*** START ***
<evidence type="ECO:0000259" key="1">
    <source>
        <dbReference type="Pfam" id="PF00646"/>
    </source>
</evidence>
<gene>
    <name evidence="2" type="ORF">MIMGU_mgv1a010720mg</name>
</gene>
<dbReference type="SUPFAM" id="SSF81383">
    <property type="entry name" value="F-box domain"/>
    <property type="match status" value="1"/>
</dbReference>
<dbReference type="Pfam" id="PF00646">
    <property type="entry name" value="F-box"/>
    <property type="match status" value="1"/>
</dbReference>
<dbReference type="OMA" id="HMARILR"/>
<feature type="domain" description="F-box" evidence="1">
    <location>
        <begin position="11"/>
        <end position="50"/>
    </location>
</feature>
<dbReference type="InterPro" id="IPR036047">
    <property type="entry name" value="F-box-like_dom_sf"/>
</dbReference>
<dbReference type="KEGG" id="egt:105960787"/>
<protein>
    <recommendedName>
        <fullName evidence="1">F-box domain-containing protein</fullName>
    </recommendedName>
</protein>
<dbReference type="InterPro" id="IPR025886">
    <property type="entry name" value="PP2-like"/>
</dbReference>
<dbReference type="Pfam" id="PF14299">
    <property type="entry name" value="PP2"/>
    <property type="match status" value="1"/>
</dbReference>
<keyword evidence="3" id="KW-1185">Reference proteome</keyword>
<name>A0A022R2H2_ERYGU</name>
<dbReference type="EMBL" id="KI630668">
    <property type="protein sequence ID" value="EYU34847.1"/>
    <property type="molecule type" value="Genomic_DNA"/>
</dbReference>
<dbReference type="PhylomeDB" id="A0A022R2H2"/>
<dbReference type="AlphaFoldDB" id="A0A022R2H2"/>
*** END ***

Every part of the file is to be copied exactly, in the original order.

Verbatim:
<evidence type="ECO:0000259" key="1">
    <source>
        <dbReference type="Pfam" id="PF00646"/>
    </source>
</evidence>
<gene>
    <name evidence="2" type="ORF">MIMGU_mgv1a010720mg</name>
</gene>
<dbReference type="SUPFAM" id="SSF81383">
    <property type="entry name" value="F-box domain"/>
    <property type="match status" value="1"/>
</dbReference>
<dbReference type="Pfam" id="PF00646">
    <property type="entry name" value="F-box"/>
    <property type="match status" value="1"/>
</dbReference>
<dbReference type="OMA" id="HMARILR"/>
<feature type="domain" description="F-box" evidence="1">
    <location>
        <begin position="11"/>
        <end position="50"/>
    </location>
</feature>
<dbReference type="InterPro" id="IPR036047">
    <property type="entry name" value="F-box-like_dom_sf"/>
</dbReference>
<dbReference type="KEGG" id="egt:105960787"/>
<protein>
    <recommendedName>
        <fullName evidence="1">F-box domain-containing protein</fullName>
    </recommendedName>
</protein>
<dbReference type="InterPro" id="IPR025886">
    <property type="entry name" value="PP2-like"/>
</dbReference>
<dbReference type="Pfam" id="PF14299">
    <property type="entry name" value="PP2"/>
    <property type="match status" value="1"/>
</dbReference>
<keyword evidence="3" id="KW-1185">Reference proteome</keyword>
<name>A0A022R2H2_ERYGU</name>
<dbReference type="EMBL" id="KI630668">
    <property type="protein sequence ID" value="EYU34847.1"/>
    <property type="molecule type" value="Genomic_DNA"/>
</dbReference>
<dbReference type="PhylomeDB" id="A0A022R2H2"/>
<dbReference type="AlphaFoldDB" id="A0A022R2H2"/>